Caine is a 9-year old boy who created a wonderful cardboard arcade inside his dad's used auto parts store.
It's awesome, in a kid kind of way. But no one shows up to play.
One day he gets a visitor who makes a video and organizes a flashmob and Caine ends up with the greatest day of his life and a $200,000 college scholarship fund.
Even 9-year olds know what all artists and dreamers know:
You do it because you love it and you're convinced how it should be done
You do it for yourself. Caine smiles and gets joy just from the doing.
BUT -- the thing you do is done FOR others
It's a thing that exists FOR people. It's incomplete without people coming to it and using it. So it's for them, but you can't do it for them; you have to do it for yourself (yes it's weird).
The joy is the work, but it's incomplete until the people come
Caine gets joy out of creating but expects people to engage his dream. He waits for them.
At some point you need help
You need a gallery or employees or cash or an editor or a horse trainer or a stage or people who know how to do techy things. Or a guy with a video camera who shows up serendipitously.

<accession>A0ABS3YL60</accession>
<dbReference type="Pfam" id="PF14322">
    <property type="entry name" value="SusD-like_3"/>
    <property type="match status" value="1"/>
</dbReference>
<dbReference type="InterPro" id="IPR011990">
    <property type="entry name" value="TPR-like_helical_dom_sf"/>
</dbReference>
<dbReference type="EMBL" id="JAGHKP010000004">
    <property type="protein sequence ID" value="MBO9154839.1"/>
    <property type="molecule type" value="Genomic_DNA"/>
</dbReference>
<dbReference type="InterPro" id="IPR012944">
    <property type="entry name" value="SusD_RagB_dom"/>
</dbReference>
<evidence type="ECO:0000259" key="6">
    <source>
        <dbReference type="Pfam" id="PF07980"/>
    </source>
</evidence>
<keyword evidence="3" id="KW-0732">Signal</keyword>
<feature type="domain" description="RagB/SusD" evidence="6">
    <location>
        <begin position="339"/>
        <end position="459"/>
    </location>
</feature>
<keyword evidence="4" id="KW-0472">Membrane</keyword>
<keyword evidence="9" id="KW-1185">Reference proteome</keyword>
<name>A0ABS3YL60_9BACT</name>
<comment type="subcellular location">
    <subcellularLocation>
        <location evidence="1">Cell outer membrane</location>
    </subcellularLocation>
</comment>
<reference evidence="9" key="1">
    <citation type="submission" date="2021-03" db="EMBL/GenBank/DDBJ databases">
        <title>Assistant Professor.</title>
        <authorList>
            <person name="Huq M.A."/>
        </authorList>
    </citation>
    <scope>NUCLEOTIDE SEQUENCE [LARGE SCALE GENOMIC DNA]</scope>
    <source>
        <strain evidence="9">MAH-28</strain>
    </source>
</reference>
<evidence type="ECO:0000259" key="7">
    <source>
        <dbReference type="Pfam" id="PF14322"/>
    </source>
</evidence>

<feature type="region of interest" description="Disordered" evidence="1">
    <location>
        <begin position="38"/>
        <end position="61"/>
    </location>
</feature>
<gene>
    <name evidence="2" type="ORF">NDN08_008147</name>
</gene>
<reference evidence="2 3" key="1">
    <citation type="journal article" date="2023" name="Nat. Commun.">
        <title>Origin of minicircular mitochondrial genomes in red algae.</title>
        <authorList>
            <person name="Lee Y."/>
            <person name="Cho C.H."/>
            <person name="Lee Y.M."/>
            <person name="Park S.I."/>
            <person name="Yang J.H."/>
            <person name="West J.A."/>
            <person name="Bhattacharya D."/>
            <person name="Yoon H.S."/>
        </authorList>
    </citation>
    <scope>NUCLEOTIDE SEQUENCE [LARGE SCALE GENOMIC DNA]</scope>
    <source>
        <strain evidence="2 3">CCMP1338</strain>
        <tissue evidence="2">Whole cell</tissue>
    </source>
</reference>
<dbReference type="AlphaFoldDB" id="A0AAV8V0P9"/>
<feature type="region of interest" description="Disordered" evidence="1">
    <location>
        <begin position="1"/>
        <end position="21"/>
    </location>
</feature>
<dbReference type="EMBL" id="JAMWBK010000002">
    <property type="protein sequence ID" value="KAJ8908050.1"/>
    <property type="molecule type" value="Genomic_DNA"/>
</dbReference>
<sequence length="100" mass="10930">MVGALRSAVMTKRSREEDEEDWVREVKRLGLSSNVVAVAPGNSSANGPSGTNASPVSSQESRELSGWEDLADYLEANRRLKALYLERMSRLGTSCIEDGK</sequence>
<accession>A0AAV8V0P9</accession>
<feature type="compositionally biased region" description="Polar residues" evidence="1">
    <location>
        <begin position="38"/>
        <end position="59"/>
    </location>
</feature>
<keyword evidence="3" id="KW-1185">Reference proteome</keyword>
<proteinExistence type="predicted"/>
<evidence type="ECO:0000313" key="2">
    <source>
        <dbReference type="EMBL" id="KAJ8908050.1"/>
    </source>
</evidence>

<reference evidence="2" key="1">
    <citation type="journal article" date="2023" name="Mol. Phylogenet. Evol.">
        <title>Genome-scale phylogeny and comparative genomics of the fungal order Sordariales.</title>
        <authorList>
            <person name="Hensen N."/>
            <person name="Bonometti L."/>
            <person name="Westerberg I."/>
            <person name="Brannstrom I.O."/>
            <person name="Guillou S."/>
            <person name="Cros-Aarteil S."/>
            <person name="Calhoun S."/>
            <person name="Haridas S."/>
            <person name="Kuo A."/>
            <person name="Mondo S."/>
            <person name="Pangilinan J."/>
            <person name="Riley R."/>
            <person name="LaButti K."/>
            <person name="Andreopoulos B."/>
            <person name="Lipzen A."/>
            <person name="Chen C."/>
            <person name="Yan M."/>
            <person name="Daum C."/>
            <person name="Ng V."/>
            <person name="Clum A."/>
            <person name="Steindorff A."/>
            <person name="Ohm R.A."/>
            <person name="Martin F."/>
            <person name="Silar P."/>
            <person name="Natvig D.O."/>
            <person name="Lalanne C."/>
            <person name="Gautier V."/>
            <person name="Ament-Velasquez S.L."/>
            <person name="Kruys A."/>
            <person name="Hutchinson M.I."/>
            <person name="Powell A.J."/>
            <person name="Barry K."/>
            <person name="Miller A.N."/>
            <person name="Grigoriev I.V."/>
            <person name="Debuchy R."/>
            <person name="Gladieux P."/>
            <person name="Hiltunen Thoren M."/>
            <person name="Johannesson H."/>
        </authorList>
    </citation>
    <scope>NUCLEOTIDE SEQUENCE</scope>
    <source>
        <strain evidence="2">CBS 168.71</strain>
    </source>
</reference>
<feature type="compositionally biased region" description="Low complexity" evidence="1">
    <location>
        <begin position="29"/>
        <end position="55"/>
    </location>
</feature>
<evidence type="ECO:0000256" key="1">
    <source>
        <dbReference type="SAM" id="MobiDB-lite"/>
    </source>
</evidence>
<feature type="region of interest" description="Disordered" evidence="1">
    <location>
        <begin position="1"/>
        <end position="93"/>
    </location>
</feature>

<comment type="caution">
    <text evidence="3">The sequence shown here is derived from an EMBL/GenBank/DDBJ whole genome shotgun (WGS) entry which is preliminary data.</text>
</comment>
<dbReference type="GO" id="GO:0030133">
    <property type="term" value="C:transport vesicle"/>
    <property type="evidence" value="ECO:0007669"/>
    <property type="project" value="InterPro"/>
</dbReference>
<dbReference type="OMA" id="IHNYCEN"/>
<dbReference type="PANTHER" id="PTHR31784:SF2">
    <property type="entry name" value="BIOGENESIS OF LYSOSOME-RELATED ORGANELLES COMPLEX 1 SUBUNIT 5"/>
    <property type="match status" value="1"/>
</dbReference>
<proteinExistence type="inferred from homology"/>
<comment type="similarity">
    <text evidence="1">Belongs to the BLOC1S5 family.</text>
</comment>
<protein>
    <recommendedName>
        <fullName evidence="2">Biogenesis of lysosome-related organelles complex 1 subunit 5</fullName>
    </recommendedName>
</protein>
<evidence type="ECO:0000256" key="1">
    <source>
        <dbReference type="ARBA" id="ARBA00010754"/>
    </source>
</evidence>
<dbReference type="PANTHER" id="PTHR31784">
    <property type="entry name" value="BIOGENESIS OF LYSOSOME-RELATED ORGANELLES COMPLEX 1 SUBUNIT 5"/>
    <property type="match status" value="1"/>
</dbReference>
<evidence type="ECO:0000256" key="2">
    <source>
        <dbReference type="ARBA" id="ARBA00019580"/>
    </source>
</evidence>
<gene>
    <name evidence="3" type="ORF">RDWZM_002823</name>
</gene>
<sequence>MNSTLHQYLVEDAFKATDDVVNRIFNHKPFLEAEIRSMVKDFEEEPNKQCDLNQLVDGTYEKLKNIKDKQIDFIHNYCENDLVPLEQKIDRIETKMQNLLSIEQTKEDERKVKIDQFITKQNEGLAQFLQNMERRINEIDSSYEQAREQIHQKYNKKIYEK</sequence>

You may not know both the WHAT to do and the HOW to get to the people. Caine knows the 'what' but doesn't know how to get the people to his 'what.'
When the people DO come, it feels normal
It doesn't feel like a "Makeover" reveal moment of melting joy. It's very satisfying--yes joyful--but NORMAL. Because this is what's supposed to happen. You didn't do it for this reason but this needs to happen for it to be complete.
Caine smiles and is happy at the crowds, but he doesn't seem shocked. He's not as surprised as you might anticipate. As if he EXPECTS people to be there because of course they'll be there. If they're not, you're not done.
At times it makes me quite melancholy that the result is always "unsaleable." Work in spite of all indifference is not easy to keep up, but what is easy isn't worth much. -- Vincent Van Gogh